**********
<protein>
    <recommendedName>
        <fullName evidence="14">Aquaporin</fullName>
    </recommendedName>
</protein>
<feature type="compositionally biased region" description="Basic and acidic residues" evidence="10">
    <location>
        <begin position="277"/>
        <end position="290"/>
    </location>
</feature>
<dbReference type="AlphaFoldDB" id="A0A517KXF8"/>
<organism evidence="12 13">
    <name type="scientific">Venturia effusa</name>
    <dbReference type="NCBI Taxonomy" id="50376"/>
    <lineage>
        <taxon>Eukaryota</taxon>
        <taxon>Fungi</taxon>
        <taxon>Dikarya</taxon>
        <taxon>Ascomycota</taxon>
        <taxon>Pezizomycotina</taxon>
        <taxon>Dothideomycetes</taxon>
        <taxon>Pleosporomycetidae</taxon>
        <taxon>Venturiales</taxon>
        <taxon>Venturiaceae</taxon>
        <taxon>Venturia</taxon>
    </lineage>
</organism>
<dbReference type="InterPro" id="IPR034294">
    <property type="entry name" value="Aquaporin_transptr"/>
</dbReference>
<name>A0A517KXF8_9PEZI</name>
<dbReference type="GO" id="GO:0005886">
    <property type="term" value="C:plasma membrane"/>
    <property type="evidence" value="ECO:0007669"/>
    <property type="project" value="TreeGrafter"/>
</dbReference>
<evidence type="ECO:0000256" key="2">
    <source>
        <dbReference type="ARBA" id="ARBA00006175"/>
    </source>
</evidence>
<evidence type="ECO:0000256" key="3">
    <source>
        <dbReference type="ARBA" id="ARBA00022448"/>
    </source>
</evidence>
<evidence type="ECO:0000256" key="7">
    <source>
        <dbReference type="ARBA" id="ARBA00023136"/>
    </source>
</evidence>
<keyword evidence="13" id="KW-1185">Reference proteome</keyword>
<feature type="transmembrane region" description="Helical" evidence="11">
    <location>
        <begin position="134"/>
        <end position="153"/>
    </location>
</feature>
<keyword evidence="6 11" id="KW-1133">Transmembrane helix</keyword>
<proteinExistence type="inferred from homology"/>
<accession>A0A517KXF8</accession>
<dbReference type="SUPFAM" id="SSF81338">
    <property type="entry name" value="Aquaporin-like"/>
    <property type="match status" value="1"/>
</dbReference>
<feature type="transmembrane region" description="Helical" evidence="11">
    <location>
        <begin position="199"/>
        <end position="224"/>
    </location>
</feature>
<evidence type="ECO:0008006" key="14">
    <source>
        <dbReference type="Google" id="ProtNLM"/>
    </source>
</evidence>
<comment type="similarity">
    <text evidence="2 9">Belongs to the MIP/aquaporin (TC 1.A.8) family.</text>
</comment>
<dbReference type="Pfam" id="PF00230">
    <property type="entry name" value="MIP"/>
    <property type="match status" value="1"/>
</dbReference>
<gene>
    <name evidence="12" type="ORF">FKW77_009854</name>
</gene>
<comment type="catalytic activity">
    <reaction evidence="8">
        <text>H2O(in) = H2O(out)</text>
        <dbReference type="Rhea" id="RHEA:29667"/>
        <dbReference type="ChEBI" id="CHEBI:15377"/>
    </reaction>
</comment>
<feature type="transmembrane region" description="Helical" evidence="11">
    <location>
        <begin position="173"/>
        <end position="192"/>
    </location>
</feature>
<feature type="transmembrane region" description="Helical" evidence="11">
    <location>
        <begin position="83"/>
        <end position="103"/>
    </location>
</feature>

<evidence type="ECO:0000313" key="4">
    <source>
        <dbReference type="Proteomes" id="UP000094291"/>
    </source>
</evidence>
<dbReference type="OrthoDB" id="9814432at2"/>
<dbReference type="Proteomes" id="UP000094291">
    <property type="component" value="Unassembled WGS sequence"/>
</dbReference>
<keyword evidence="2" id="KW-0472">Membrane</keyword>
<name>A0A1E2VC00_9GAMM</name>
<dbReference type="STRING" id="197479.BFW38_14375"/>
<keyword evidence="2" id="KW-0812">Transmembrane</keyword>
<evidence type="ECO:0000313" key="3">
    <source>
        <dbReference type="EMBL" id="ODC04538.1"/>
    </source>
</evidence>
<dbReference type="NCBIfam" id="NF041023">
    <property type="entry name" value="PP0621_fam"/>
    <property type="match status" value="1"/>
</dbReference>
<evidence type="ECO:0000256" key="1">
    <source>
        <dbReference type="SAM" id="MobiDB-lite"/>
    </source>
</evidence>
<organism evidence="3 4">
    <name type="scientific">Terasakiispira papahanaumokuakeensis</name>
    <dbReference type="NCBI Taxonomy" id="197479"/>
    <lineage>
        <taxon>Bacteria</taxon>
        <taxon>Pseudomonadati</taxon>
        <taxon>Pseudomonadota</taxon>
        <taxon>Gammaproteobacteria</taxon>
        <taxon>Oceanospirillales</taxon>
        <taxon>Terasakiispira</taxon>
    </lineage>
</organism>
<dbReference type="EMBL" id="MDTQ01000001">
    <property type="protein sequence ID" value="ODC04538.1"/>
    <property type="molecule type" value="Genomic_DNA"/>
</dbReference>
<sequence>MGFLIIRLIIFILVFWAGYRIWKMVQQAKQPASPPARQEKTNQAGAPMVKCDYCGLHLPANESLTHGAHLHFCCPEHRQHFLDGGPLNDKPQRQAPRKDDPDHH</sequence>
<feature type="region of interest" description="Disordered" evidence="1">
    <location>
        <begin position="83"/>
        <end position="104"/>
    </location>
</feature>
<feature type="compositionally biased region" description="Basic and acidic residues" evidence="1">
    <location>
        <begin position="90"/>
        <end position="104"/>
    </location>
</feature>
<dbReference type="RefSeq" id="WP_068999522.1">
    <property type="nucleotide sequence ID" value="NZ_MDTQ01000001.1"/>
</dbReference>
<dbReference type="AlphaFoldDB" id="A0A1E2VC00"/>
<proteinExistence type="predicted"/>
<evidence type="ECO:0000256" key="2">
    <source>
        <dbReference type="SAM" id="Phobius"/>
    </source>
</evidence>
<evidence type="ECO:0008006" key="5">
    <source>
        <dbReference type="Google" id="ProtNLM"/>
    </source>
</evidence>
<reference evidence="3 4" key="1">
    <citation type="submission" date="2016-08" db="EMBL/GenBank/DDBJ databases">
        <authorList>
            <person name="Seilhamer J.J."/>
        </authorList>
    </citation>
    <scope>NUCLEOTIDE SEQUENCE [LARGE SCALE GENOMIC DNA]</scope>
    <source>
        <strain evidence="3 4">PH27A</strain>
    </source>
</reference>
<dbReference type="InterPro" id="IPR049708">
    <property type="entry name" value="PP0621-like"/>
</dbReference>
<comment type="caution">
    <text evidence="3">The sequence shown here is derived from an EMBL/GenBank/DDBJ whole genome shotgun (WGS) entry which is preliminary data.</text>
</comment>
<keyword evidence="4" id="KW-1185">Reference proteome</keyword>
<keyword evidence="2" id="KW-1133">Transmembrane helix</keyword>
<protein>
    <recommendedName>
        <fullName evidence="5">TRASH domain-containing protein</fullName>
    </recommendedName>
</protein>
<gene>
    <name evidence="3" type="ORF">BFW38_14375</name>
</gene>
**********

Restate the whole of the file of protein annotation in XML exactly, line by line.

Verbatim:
<protein>
    <recommendedName>
        <fullName evidence="14">Aquaporin</fullName>
    </recommendedName>
</protein>
<feature type="compositionally biased region" description="Basic and acidic residues" evidence="10">
    <location>
        <begin position="277"/>
        <end position="290"/>
    </location>
</feature>
<dbReference type="AlphaFoldDB" id="A0A517KXF8"/>
<organism evidence="12 13">
    <name type="scientific">Venturia effusa</name>
    <dbReference type="NCBI Taxonomy" id="50376"/>
    <lineage>
        <taxon>Eukaryota</taxon>
        <taxon>Fungi</taxon>
        <taxon>Dikarya</taxon>
        <taxon>Ascomycota</taxon>
        <taxon>Pezizomycotina</taxon>
        <taxon>Dothideomycetes</taxon>
        <taxon>Pleosporomycetidae</taxon>
        <taxon>Venturiales</taxon>
        <taxon>Venturiaceae</taxon>
        <taxon>Venturia</taxon>
    </lineage>
</organism>
<dbReference type="InterPro" id="IPR034294">
    <property type="entry name" value="Aquaporin_transptr"/>
</dbReference>
<name>A0A517KXF8_9PEZI</name>
<dbReference type="GO" id="GO:0005886">
    <property type="term" value="C:plasma membrane"/>
    <property type="evidence" value="ECO:0007669"/>
    <property type="project" value="TreeGrafter"/>
</dbReference>
<evidence type="ECO:0000256" key="2">
    <source>
        <dbReference type="ARBA" id="ARBA00006175"/>
    </source>
</evidence>
<evidence type="ECO:0000256" key="3">
    <source>
        <dbReference type="ARBA" id="ARBA00022448"/>
    </source>
</evidence>
<evidence type="ECO:0000256" key="7">
    <source>
        <dbReference type="ARBA" id="ARBA00023136"/>
    </source>
</evidence>
<keyword evidence="13" id="KW-1185">Reference proteome</keyword>
<feature type="transmembrane region" description="Helical" evidence="11">
    <location>
        <begin position="134"/>
        <end position="153"/>
    </location>
</feature>
<keyword evidence="6 11" id="KW-1133">Transmembrane helix</keyword>
<proteinExistence type="inferred from homology"/>
<accession>A0A517KXF8</accession>
<dbReference type="SUPFAM" id="SSF81338">
    <property type="entry name" value="Aquaporin-like"/>
    <property type="match status" value="1"/>
</dbReference>
<feature type="transmembrane region" description="Helical" evidence="11">
    <location>
        <begin position="199"/>
        <end position="224"/>
    </location>
</feature>
<evidence type="ECO:0008006" key="14">
    <source>
        <dbReference type="Google" id="ProtNLM"/>
    </source>
</evidence>
<comment type="similarity">
    <text evidence="2 9">Belongs to the MIP/aquaporin (TC 1.A.8) family.</text>
</comment>
<dbReference type="Pfam" id="PF00230">
    <property type="entry name" value="MIP"/>
    <property type="match status" value="1"/>
</dbReference>
<gene>
    <name evidence="12" type="ORF">FKW77_009854</name>
</gene>
<comment type="catalytic activity">
    <reaction evidence="8">
        <text>H2O(in) = H2O(out)</text>
        <dbReference type="Rhea" id="RHEA:29667"/>
        <dbReference type="ChEBI" id="CHEBI:15377"/>
    </reaction>
</comment>
<feature type="transmembrane region" description="Helical" evidence="11">
    <location>
        <begin position="173"/>
        <end position="192"/>
    </location>
</feature>
<feature type="transmembrane region" description="Helical" evidence="11">
    <location>
        <begin position="83"/>
        <end position="103"/>
    </location>
</feature>

<evidence type="ECO:0000313" key="4">
    <source>
        <dbReference type="Proteomes" id="UP000094291"/>
    </source>
</evidence>
<dbReference type="OrthoDB" id="9814432at2"/>
<dbReference type="Proteomes" id="UP000094291">
    <property type="component" value="Unassembled WGS sequence"/>
</dbReference>
<keyword evidence="2" id="KW-0472">Membrane</keyword>
<name>A0A1E2VC00_9GAMM</name>
<dbReference type="STRING" id="197479.BFW38_14375"/>
<keyword evidence="2" id="KW-0812">Transmembrane</keyword>
<evidence type="ECO:0000313" key="3">
    <source>
        <dbReference type="EMBL" id="ODC04538.1"/>
    </source>
</evidence>
<dbReference type="NCBIfam" id="NF041023">
    <property type="entry name" value="PP0621_fam"/>
    <property type="match status" value="1"/>
</dbReference>
<evidence type="ECO:0000256" key="1">
    <source>
        <dbReference type="SAM" id="MobiDB-lite"/>
    </source>
</evidence>
<organism evidence="3 4">
    <name type="scientific">Terasakiispira papahanaumokuakeensis</name>
    <dbReference type="NCBI Taxonomy" id="197479"/>
    <lineage>
        <taxon>Bacteria</taxon>
        <taxon>Pseudomonadati</taxon>
        <taxon>Pseudomonadota</taxon>
        <taxon>Gammaproteobacteria</taxon>
        <taxon>Oceanospirillales</taxon>
        <taxon>Terasakiispira</taxon>
    </lineage>
</organism>
<dbReference type="EMBL" id="MDTQ01000001">
    <property type="protein sequence ID" value="ODC04538.1"/>
    <property type="molecule type" value="Genomic_DNA"/>
</dbReference>
<sequence>MGFLIIRLIIFILVFWAGYRIWKMVQQAKQPASPPARQEKTNQAGAPMVKCDYCGLHLPANESLTHGAHLHFCCPEHRQHFLDGGPLNDKPQRQAPRKDDPDHH</sequence>
<feature type="region of interest" description="Disordered" evidence="1">
    <location>
        <begin position="83"/>
        <end position="104"/>
    </location>
</feature>
<feature type="compositionally biased region" description="Basic and acidic residues" evidence="1">
    <location>
        <begin position="90"/>
        <end position="104"/>
    </location>
</feature>
<dbReference type="RefSeq" id="WP_068999522.1">
    <property type="nucleotide sequence ID" value="NZ_MDTQ01000001.1"/>
</dbReference>
<dbReference type="AlphaFoldDB" id="A0A1E2VC00"/>
<proteinExistence type="predicted"/>
<evidence type="ECO:0000256" key="2">
    <source>
        <dbReference type="SAM" id="Phobius"/>
    </source>
</evidence>
<evidence type="ECO:0008006" key="5">
    <source>
        <dbReference type="Google" id="ProtNLM"/>
    </source>
</evidence>
<reference evidence="3 4" key="1">
    <citation type="submission" date="2016-08" db="EMBL/GenBank/DDBJ databases">
        <authorList>
            <person name="Seilhamer J.J."/>
        </authorList>
    </citation>
    <scope>NUCLEOTIDE SEQUENCE [LARGE SCALE GENOMIC DNA]</scope>
    <source>
        <strain evidence="3 4">PH27A</strain>
    </source>
</reference>
<dbReference type="InterPro" id="IPR049708">
    <property type="entry name" value="PP0621-like"/>
</dbReference>
<comment type="caution">
    <text evidence="3">The sequence shown here is derived from an EMBL/GenBank/DDBJ whole genome shotgun (WGS) entry which is preliminary data.</text>
</comment>
<keyword evidence="4" id="KW-1185">Reference proteome</keyword>
<keyword evidence="2" id="KW-1133">Transmembrane helix</keyword>
<protein>
    <recommendedName>
        <fullName evidence="5">TRASH domain-containing protein</fullName>
    </recommendedName>
</protein>
<gene>
    <name evidence="3" type="ORF">BFW38_14375</name>
</gene>